Jason (in Buffalo), I recommend the web site operated by Giff Beaton in Georgia.
Giff's "Warblers" site is found at:
Recent systematic name changes in the warbler family are also present in the way Giff organizes his photos, so
information is updated according to the latest American Ornithological Union (AOU) decisions.
His site also features links to bird-related sites; information and photos related to dragonflies and insects; and links to other nature topics (See: http://www.giffbeaton.com/index.html)
Got wood-warbler questions? If so, I have answers for you. I'm Daniel Edelstein — biologist, birding guide, birding instructor (www.warblerwatch.com and firstname.lastname@example.org) — who ponders: Are there any wonders in our world more fascinating than the elegant beauty of wood-warblers? (All photos © Martin Meyers unless otherwise noted.) By the way, my upcoming new adult college birding class is featured at: http://danielsmerrittclasses.blogspot.com/
Tuesday, October 18, 2011
Monday, October 3, 2011
And Then There Was One: Connecticut Warbler Now Widow-Widower
Given the American Ornithological Union's (AOU) recent scientific name changes for wood-warblers (noted in the 9/28/11 article, immediately below),
all of the Oporornis genus members are now gone.
The Connecticut Warbler remains as the lone Oporornis representative. (Kentucky, Mourning, MacGilliviray's were subsumed into the Geothylpsis genus that formerly in N. America merely consisted of the Common Yellowthroat.)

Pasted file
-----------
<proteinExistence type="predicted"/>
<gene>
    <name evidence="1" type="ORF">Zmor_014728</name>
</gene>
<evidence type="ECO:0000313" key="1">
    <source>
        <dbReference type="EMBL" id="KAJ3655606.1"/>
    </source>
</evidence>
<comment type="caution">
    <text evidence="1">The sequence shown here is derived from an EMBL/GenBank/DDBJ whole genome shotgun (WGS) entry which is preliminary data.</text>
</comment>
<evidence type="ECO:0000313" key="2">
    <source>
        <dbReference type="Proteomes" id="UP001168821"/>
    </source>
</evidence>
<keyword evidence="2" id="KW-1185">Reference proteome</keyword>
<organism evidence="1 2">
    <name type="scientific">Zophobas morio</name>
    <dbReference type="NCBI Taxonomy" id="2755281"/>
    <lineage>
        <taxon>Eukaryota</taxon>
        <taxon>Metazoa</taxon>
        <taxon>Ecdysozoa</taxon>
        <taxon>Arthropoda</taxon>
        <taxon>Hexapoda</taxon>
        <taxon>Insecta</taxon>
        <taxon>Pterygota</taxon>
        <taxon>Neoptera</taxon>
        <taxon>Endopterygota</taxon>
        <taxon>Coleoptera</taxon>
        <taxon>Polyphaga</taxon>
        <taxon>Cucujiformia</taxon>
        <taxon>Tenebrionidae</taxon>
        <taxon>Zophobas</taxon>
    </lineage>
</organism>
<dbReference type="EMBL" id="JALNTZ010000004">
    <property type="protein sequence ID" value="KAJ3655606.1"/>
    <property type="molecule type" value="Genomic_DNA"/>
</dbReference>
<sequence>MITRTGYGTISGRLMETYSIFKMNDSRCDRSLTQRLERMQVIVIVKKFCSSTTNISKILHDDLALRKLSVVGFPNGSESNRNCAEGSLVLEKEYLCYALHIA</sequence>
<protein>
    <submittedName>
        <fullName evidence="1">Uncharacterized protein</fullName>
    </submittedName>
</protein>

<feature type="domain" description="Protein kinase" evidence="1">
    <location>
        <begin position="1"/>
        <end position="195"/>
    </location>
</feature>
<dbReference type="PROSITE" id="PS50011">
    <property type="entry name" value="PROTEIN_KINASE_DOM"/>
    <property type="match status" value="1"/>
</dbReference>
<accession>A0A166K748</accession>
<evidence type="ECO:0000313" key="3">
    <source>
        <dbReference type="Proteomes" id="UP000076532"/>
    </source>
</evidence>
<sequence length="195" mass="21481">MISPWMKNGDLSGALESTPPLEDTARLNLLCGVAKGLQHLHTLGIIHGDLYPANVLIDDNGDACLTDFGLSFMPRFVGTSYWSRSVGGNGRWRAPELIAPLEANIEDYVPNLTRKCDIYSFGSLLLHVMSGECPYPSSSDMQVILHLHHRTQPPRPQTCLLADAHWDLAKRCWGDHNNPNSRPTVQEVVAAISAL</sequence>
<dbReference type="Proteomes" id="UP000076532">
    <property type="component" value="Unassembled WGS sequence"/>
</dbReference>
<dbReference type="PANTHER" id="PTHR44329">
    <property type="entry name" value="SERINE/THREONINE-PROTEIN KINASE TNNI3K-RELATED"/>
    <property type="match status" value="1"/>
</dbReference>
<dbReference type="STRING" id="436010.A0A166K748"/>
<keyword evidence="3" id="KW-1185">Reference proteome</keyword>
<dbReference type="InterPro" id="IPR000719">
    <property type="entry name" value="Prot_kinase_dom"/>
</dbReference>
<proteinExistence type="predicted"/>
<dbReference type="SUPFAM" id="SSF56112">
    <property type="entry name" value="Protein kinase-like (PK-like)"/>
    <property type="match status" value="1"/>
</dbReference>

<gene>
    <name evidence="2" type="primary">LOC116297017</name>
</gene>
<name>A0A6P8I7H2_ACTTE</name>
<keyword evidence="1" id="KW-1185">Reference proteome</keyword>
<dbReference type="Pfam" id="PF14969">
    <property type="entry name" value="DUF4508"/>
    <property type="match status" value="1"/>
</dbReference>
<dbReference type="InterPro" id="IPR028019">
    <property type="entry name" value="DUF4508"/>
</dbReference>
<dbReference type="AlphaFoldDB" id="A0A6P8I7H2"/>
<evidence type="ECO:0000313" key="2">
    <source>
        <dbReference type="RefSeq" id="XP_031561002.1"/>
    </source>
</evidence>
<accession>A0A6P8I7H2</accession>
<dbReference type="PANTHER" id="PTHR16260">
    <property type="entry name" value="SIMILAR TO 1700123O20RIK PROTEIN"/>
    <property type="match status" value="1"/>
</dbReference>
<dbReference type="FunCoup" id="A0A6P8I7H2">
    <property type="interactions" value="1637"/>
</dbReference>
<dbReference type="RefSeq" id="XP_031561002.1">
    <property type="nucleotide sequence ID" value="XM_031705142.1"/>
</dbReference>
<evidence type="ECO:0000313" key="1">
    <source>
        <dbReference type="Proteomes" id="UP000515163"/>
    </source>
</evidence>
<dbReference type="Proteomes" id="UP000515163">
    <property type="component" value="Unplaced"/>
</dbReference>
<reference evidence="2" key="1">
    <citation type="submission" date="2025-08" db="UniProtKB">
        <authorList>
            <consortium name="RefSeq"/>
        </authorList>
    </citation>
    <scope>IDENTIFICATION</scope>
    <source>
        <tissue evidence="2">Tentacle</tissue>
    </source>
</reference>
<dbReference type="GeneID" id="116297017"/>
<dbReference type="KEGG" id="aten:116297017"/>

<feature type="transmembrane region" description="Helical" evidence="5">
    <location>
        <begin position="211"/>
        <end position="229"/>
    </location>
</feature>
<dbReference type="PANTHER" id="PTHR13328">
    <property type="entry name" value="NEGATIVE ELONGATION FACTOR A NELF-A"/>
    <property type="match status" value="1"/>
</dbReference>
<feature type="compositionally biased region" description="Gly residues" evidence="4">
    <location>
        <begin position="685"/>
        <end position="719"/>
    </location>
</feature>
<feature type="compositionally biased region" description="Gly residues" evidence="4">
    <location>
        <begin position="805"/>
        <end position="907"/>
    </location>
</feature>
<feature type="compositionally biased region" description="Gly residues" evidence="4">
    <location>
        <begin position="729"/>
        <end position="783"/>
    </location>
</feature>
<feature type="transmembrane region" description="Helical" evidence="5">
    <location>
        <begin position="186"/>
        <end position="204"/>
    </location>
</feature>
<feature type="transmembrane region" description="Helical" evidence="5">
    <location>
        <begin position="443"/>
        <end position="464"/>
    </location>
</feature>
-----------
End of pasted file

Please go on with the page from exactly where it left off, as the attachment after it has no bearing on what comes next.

During the nesting season, the often stealth, ground-dwelling Connecticut Warbler is frequently confidently ID'ed by savvy birders who know it walks (along with only four other N. American wood-warbler species). The large eye ring is another prominent feature. Notice how the throat color pattern differs from the look-alike Nashville Warbler, which features yellow throughout the throat (in contrast to the gray throat/chin sheen in Connecticut).
Most Connecticut individuals have already left the USA as obligate neotropical migrators that will spend the non-breeding season amid the Amazon River area in South America.
Next spring, this species is one of the last wood-warblers to return to breeding rounds and, thus, is considered
a late migrant in comparison to other earlier arriving USA wood-warbler species.
Posted by Daniel Edelstein, M.S. at 10:42 PM 3 comments:
Subscribe to: Posts (Atom)